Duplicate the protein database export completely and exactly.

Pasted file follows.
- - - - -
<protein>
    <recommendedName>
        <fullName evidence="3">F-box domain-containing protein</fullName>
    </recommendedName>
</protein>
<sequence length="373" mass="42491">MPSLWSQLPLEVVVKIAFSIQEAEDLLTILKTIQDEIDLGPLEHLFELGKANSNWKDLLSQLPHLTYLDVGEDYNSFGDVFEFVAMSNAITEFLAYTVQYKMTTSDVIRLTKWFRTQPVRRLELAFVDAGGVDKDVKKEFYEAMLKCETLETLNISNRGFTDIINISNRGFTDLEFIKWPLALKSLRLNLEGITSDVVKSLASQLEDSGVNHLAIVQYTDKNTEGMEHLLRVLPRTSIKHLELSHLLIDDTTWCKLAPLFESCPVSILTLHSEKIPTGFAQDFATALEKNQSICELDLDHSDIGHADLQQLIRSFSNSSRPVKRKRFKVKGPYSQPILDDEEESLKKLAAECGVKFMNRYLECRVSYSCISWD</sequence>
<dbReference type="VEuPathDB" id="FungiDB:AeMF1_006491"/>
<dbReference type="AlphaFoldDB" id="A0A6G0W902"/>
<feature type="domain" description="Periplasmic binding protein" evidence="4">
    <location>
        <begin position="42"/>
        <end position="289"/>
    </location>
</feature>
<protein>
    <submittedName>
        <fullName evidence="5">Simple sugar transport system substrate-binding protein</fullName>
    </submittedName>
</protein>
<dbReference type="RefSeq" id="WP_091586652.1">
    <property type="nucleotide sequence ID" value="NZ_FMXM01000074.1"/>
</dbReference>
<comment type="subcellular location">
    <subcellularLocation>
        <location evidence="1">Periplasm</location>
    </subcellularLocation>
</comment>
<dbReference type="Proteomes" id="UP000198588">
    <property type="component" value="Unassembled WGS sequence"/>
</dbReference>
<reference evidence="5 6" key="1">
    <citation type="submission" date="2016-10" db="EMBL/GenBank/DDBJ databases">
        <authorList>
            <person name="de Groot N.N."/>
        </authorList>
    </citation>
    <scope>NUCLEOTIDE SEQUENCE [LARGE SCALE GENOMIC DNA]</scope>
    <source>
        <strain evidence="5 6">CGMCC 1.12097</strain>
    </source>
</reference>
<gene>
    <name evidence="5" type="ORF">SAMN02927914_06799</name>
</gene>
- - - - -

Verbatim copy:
<protein>
    <recommendedName>
        <fullName evidence="3">F-box domain-containing protein</fullName>
    </recommendedName>
</protein>
<sequence length="373" mass="42491">MPSLWSQLPLEVVVKIAFSIQEAEDLLTILKTIQDEIDLGPLEHLFELGKANSNWKDLLSQLPHLTYLDVGEDYNSFGDVFEFVAMSNAITEFLAYTVQYKMTTSDVIRLTKWFRTQPVRRLELAFVDAGGVDKDVKKEFYEAMLKCETLETLNISNRGFTDIINISNRGFTDLEFIKWPLALKSLRLNLEGITSDVVKSLASQLEDSGVNHLAIVQYTDKNTEGMEHLLRVLPRTSIKHLELSHLLIDDTTWCKLAPLFESCPVSILTLHSEKIPTGFAQDFATALEKNQSICELDLDHSDIGHADLQQLIRSFSNSSRPVKRKRFKVKGPYSQPILDDEEESLKKLAAECGVKFMNRYLECRVSYSCISWD</sequence>
<dbReference type="VEuPathDB" id="FungiDB:AeMF1_006491"/>
<dbReference type="AlphaFoldDB" id="A0A6G0W902"/>
<feature type="domain" description="Periplasmic binding protein" evidence="4">
    <location>
        <begin position="42"/>
        <end position="289"/>
    </location>
</feature>
<protein>
    <submittedName>
        <fullName evidence="5">Simple sugar transport system substrate-binding protein</fullName>
    </submittedName>
</protein>
<dbReference type="RefSeq" id="WP_091586652.1">
    <property type="nucleotide sequence ID" value="NZ_FMXM01000074.1"/>
</dbReference>
<comment type="subcellular location">
    <subcellularLocation>
        <location evidence="1">Periplasm</location>
    </subcellularLocation>
</comment>
<dbReference type="Proteomes" id="UP000198588">
    <property type="component" value="Unassembled WGS sequence"/>
</dbReference>
<reference evidence="5 6" key="1">
    <citation type="submission" date="2016-10" db="EMBL/GenBank/DDBJ databases">
        <authorList>
            <person name="de Groot N.N."/>
        </authorList>
    </citation>
    <scope>NUCLEOTIDE SEQUENCE [LARGE SCALE GENOMIC DNA]</scope>
    <source>
        <strain evidence="5 6">CGMCC 1.12097</strain>
    </source>
</reference>
<gene>
    <name evidence="5" type="ORF">SAMN02927914_06799</name>
</gene>